Friday, May 27, 2011
Album Review: By Surprise - Mountain Smashers
For a band that looks up to its peers almost too closely (By Surprise is named after a Up Up Down Down Left Right Left Right B A Start song), it's to almost no surprise that instrumentally the album has momentum, it painfully lacks any peak or high point; the album stays consistently familiar in its instrumental delivery. The thick bass and playful guitar of "So Long And Thanks For All The Shark Jaws" feels like an accelerated track off of Look Mexico's This is Animal Music, and the entire hometown-heroes vibe of the track's personality feels inspired by Into It. Over It. There are certainly worse things to be compared to and inspired by, and whether By Surprise has been looking at their inspirations too closely or not remains irrelevant given how damn weird their lyrical tendencies tend to be in comparison to their peers.
Their words not only set them apart, they tend to put the band on display as the lyrical oddities appear like a random blooper reel in the middle of a heartfelt movie. "Mostly Harmless" begins as the title implies, even giving out one of the album's most personal lines to begin with, "I'll never be/ I'll never be/ I'll never be like the people who inspire me," only for the band to start proclaiming a line I'll remember for the rest of this year, "artichokes and lettuce/ corn on the cob and roses;" singing it in a mindless drone that eventually cracked my face into a smile at the band's strange lyrical choice. The song, despite--or perhaps in spite of--the odd lyrics, is a symbol of the band's unique choices on the record and what makes the album feel so successful it what it does. Sure, having a song called "Daggermouth Is Playing At My House" and having it completely devoted to talking about Daggermouth playing a house show is a little odd, but it feels damn good to know there's a band that can find the time and personality to do so.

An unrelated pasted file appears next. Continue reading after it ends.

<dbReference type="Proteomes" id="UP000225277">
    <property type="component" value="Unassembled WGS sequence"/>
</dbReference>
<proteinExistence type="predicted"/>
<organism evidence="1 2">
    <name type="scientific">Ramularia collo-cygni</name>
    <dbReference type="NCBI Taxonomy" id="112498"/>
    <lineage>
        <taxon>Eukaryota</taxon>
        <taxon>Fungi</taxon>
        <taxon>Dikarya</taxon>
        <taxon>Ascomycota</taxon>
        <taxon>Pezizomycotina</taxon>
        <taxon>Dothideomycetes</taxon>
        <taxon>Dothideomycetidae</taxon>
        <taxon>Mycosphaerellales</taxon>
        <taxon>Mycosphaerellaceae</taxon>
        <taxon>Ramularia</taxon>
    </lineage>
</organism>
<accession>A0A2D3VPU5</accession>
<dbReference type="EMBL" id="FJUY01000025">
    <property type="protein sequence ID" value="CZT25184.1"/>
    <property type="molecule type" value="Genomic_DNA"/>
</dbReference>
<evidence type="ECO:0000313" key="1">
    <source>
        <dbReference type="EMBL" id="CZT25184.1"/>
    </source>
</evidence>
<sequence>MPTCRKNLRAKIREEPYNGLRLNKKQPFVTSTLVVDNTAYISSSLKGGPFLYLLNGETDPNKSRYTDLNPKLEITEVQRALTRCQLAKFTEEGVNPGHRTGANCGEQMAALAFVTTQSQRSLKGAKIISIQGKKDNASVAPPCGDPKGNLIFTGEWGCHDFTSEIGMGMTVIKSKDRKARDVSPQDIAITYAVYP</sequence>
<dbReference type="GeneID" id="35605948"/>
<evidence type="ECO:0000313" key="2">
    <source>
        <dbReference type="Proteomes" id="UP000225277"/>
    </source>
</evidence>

Mountain Smashers is in many ways the kid I wished I could be in high school: awkwardly funny enough to keep those critical of him from taking him too seriously, and genuine enough in his approach to make it clear he was worth listening to. I may be still be the quiet critic (read: kid) keeping to himself in his room, but Mountain Smashers is the cheery friend with hit-or-miss jokes, intent on making the most of the upcoming joy and growth summer has to offer.
Buy it here.